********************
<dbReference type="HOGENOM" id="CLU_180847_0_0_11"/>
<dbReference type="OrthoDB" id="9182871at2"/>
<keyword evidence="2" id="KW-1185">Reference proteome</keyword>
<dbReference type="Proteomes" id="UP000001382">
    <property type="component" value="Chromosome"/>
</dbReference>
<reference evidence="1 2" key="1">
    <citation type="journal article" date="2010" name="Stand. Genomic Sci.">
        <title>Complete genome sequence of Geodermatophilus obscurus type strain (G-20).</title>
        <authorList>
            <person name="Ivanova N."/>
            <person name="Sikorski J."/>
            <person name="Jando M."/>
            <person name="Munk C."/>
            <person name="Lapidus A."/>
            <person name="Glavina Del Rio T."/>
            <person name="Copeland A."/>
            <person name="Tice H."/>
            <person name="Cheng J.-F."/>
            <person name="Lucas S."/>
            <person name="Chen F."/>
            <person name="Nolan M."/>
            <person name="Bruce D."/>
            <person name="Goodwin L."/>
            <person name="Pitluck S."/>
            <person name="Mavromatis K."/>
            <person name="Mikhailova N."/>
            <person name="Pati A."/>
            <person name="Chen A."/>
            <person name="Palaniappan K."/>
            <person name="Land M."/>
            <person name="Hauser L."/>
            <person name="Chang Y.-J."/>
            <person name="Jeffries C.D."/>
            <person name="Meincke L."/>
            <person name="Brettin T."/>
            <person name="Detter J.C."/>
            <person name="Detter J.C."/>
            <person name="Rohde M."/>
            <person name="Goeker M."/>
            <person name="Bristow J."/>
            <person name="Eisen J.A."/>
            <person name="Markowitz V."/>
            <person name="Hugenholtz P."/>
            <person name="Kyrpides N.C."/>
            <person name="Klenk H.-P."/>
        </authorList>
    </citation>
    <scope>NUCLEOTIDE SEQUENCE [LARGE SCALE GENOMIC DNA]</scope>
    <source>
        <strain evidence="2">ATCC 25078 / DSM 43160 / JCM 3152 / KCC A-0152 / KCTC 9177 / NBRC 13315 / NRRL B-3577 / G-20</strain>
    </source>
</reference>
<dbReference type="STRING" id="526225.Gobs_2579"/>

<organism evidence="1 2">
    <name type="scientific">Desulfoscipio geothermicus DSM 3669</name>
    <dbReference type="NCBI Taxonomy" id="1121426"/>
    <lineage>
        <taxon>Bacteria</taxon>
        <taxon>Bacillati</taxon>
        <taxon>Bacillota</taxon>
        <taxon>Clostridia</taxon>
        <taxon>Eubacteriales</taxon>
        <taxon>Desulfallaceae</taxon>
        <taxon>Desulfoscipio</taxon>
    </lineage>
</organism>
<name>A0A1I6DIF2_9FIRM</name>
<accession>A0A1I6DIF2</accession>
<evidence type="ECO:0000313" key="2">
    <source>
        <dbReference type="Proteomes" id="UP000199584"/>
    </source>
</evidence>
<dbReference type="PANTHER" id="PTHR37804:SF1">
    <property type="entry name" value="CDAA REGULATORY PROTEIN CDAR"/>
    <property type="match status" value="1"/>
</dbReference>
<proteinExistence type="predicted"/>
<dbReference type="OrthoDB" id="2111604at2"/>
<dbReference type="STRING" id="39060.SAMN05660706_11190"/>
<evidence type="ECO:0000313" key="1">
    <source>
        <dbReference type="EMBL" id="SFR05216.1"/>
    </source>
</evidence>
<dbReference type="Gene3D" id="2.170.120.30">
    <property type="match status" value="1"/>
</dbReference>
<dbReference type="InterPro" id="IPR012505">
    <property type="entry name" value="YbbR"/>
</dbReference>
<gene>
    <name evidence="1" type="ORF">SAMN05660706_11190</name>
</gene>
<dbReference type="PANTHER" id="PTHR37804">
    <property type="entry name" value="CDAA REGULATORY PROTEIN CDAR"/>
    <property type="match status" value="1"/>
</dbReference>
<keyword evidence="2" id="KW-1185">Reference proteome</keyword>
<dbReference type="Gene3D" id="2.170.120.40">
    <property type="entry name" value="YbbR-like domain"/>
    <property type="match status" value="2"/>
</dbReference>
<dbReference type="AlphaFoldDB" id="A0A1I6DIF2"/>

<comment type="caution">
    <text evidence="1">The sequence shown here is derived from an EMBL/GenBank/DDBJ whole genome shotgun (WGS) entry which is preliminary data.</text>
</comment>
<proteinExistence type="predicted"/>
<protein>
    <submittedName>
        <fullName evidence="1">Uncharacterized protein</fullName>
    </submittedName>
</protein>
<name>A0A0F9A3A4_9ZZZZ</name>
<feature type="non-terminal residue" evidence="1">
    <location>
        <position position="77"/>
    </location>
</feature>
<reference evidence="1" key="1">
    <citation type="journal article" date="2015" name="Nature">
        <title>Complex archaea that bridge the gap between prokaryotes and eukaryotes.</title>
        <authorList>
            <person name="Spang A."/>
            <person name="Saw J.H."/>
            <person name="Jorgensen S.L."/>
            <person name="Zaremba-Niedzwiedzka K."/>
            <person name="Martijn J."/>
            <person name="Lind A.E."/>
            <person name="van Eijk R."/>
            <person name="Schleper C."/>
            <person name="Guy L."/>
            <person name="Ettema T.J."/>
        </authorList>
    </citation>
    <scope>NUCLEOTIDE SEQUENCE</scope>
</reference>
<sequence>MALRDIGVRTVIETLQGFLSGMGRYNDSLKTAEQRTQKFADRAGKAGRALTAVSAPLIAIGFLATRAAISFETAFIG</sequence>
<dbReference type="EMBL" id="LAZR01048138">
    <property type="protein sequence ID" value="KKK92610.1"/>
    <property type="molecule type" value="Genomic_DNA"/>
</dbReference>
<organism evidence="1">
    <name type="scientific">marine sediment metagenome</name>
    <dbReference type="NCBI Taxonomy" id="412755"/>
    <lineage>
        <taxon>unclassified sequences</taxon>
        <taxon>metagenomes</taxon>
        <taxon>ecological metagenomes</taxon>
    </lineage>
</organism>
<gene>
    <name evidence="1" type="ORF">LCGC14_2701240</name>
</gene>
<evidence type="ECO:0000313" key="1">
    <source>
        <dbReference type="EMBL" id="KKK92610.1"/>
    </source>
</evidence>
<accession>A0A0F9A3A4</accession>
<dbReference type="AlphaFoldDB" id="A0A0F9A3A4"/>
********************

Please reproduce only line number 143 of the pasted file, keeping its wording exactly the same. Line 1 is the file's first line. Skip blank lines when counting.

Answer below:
</dbReference>